Freedom in the World
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Hong Kong *
Freedom Rating (1 = best, 7 = worst)
Civil Liberties (1 = best, 7 = worst)
Political Rights (1 = best, 7 = worst)
Hong Kong chief executive Leung Chun-ying, who was elected in March 2012 by a committee dominated by pro-Beijing elites, faced growing public discontent in 2013 over his close ties to the Chinese central government and the slow progress of political reforms under his leadership. Leung survived an impeachment attempt initiated by prodemocracy members of the territory’s Legislative Council (Legco), which is also dominated by pro-Beijing interests.
Official discussion on reforms that would allow universal suffrage for future chief executive and Legco elections stalled in 2013. In September, the director of Beijing’s Liaison Office in Hong Kong publicly rejected the open nomination of candidates for the next chief executive election in 2017—the clearest indication yet that the central government would not permit major electoral reforms.
The Independent Commission Against Corruption (ICAC) continued to investigate several high-profile graft scandals from 2012. Two property tycoons, along with a senior official who allegedly received bribes from them, were scheduled to face trial in May 2014. In September 2013, an independent review found that a former ICAC commissioner had breached rules on personal travel and entertainment expenses during his tenure. The agency was widely criticized for failing to enforce its own employee guidelines.
In October, the Hong Kong government issued free-to-air television licenses to two companies, ending a long-standing duopoly. However, critics noted that both new licensees are controlled by billionaire tycoons with close ties to the central government, and that a third applicant was rejected without explanation. Meanwhile, the number of physical attacks on journalists increased during the year, adding to concerns about a broader decline in freedom of expression.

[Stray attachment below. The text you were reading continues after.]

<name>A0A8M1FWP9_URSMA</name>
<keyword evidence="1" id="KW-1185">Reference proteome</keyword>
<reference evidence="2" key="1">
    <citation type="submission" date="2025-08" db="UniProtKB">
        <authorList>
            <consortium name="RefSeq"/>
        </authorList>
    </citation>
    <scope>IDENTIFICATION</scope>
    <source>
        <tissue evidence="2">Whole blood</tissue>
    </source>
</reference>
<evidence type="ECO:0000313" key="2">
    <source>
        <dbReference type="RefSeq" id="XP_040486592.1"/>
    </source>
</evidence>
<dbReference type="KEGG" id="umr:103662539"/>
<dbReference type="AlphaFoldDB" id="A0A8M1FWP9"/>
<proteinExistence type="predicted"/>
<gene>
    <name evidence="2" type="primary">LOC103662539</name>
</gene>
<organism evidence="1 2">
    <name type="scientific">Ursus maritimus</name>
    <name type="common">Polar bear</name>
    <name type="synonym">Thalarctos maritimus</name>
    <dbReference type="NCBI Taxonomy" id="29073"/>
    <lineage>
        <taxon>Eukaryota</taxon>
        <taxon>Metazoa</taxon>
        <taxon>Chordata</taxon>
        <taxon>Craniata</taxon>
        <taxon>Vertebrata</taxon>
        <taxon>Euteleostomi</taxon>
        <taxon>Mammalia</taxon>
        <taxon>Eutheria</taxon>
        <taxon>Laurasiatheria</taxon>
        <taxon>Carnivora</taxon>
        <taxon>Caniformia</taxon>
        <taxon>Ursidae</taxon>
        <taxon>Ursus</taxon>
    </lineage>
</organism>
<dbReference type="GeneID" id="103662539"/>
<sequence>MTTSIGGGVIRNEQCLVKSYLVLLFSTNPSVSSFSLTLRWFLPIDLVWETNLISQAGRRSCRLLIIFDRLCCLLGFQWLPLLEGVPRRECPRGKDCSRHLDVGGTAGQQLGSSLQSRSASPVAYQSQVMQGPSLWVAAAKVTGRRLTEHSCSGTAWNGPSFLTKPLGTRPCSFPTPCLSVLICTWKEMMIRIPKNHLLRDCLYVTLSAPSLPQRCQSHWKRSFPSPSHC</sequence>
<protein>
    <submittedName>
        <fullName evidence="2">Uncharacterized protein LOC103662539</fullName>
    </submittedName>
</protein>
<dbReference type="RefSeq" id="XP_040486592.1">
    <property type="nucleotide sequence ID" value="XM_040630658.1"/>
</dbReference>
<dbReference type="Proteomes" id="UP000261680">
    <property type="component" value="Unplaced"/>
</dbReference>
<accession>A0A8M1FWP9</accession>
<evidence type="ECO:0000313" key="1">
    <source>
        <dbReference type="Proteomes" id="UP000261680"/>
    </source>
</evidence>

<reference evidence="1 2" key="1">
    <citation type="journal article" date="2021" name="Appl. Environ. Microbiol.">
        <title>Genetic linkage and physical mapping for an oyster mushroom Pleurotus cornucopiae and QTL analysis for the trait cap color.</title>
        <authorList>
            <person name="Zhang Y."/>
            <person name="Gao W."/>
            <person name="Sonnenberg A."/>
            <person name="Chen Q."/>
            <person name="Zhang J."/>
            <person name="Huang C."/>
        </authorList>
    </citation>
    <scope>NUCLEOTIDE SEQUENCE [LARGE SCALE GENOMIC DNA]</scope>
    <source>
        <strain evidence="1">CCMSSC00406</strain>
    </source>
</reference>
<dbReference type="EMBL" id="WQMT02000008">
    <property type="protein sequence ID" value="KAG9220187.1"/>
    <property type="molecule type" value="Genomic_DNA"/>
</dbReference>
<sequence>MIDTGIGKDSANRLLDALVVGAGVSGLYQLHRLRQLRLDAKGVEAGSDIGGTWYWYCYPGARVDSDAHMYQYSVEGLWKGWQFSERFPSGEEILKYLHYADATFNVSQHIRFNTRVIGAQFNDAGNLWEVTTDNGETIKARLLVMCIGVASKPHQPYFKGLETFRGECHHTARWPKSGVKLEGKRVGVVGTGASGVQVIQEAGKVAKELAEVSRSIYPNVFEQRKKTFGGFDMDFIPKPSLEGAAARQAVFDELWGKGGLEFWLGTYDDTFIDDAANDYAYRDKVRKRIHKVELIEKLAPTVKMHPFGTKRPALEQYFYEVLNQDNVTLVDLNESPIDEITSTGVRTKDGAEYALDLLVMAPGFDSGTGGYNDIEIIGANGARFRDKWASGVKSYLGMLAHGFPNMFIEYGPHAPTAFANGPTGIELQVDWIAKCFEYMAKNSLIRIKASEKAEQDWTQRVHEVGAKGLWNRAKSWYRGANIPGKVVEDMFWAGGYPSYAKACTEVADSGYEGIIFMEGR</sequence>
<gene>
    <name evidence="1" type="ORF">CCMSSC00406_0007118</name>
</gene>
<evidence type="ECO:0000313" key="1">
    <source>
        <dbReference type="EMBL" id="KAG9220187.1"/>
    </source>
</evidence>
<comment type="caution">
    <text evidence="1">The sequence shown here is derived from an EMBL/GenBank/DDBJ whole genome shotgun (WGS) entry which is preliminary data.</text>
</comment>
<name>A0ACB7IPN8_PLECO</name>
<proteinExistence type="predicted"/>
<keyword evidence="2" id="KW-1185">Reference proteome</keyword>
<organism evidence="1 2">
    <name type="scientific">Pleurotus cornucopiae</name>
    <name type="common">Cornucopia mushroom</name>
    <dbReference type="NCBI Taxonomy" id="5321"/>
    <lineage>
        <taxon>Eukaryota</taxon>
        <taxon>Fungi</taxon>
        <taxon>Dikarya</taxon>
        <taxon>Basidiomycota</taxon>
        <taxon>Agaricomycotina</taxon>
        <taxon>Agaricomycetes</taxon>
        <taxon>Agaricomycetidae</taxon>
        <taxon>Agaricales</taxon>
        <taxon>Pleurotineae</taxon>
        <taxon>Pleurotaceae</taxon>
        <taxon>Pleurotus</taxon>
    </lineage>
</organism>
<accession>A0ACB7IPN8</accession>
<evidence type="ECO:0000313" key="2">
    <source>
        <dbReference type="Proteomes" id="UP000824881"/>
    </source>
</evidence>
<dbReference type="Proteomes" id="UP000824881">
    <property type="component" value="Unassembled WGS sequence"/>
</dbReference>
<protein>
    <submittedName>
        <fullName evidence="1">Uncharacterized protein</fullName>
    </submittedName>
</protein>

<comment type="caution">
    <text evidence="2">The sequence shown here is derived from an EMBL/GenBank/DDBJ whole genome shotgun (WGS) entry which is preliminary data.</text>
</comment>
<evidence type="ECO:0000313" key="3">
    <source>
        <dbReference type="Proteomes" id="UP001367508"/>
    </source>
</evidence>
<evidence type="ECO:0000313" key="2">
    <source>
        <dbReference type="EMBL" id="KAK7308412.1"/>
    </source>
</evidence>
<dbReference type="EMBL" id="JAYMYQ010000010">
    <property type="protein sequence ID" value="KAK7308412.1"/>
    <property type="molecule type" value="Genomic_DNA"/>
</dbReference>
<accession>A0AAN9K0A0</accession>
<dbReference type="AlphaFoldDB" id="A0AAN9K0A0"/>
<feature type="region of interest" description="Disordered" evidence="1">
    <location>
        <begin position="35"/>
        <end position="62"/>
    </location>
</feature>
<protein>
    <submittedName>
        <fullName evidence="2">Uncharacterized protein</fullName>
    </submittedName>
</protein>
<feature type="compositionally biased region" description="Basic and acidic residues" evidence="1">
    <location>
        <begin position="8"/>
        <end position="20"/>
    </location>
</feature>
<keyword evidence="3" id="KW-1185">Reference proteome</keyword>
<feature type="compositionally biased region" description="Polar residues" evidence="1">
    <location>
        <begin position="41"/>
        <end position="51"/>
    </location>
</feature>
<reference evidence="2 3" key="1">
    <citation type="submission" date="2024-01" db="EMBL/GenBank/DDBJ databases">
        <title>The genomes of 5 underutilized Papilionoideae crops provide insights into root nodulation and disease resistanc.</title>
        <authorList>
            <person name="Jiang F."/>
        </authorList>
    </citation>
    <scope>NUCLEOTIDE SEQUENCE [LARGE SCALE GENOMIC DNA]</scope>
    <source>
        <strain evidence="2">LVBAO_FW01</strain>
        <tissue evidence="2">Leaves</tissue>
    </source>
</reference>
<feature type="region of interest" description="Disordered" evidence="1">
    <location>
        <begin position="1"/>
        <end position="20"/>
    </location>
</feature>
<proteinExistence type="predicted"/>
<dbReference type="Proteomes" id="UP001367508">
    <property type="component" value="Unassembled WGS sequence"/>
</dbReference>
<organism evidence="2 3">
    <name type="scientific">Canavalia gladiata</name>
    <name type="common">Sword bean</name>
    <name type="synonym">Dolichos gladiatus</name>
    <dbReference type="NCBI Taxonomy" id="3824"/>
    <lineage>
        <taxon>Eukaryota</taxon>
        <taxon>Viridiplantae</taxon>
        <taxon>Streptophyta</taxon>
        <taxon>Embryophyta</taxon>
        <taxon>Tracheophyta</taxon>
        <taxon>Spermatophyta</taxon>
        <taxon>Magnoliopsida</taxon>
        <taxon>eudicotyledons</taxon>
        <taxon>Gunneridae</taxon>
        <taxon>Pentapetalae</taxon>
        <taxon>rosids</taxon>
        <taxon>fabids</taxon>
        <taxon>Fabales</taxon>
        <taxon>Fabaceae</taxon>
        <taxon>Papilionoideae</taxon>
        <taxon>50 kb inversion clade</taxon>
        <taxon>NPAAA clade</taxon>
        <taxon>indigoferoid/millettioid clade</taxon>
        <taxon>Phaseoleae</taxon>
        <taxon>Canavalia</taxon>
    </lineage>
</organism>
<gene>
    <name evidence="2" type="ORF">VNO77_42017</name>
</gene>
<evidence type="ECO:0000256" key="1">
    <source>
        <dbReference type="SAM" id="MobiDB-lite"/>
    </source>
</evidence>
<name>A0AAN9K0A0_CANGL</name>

Political Rights: 16 / 40 [Key]
A. Electoral Process: 3 / 12
Hong Kong’s Basic Law calls for the election of a chief executive and a unicameral Legislative Council (Legco). Under electoral reforms adopted in 2010, the chief executive, who serves a five-year term, is chosen by a 1,200-member election committee: some 200,000 “functional constituency” voters—representatives of various elite business and social sectors, many with close ties to Beijing—elect 900 of the committee’s members, and the remaining 300 consist of Legco members, Hong Kong delegates to China’s National People’s Congress (NPC), religious representatives, and members of the Chinese People’s Political Consultative Conference (CPPCC), an advisory body to the NPC. Candidates for chief executive must be nominated by at least 150 members of the election committee.
The 2010 amendments to the Basic Law added 10 seats to the Legco, giving it a total of 70 seats after the 2012 elections. While 30 members are still elected by the functional constituency voters, 35—up from 30—are chosen through direct elections in five geographical constituencies. Hong Kong’s 18 district councils nominate candidates for the remaining 5 Legco seats from among themselves, and the nominees then face a full popular vote. All 70 members serve four-year terms. The Basic Law restricts the Legco’s lawmaking powers, prohibiting legislators from introducing bills that would affect Hong Kong’s public spending, governmental operations, or political structure.
In March 2012, the election committee chose Leung Chun-ying, a member of the CPPCC, as the new chief executive. He won 689 of the 1,050 valid votes cast following an unusually competitive race against two other candidates—Henry Tang, a high-ranking Hong Kong civil servant who took 285 votes, and Democratic Party leader Albert Ho, who secured 76. Tang was initially Beijing’s preferred candidate, but after his popularity fell due to a series of scandals, the central government switched its backing to Leung. Officials from China’s Liaison Office reportedly lobbied members of the election committee to vote for Leung and pressured media outlets to remove critical coverage of him ahead of the balloting. Leung took office in July 2012.
During the Legco elections in September 2012, pro-Beijing parties won 43 seats, though only 17 of those were directly elected. Prodemocracy parties took 27 seats, which enabled them to retain a veto on constitutional changes.
B. Political Pluralism and Participation: 7 / 16
Over a dozen factions in Hong Kong’s multiparty system are currently represented in the Legco. The main parties in the prodemocracy camp are the Civic Party, the Democratic Party, and the Labor Party. The largest pro-Beijing party is the Democratic Alliance for the Betterment and Progress of Hong Kong. The Chinese Communist Party (CCP) is not formally registered in Hong Kong but exercises considerable influence, both officially and through indirect economic and other pressure.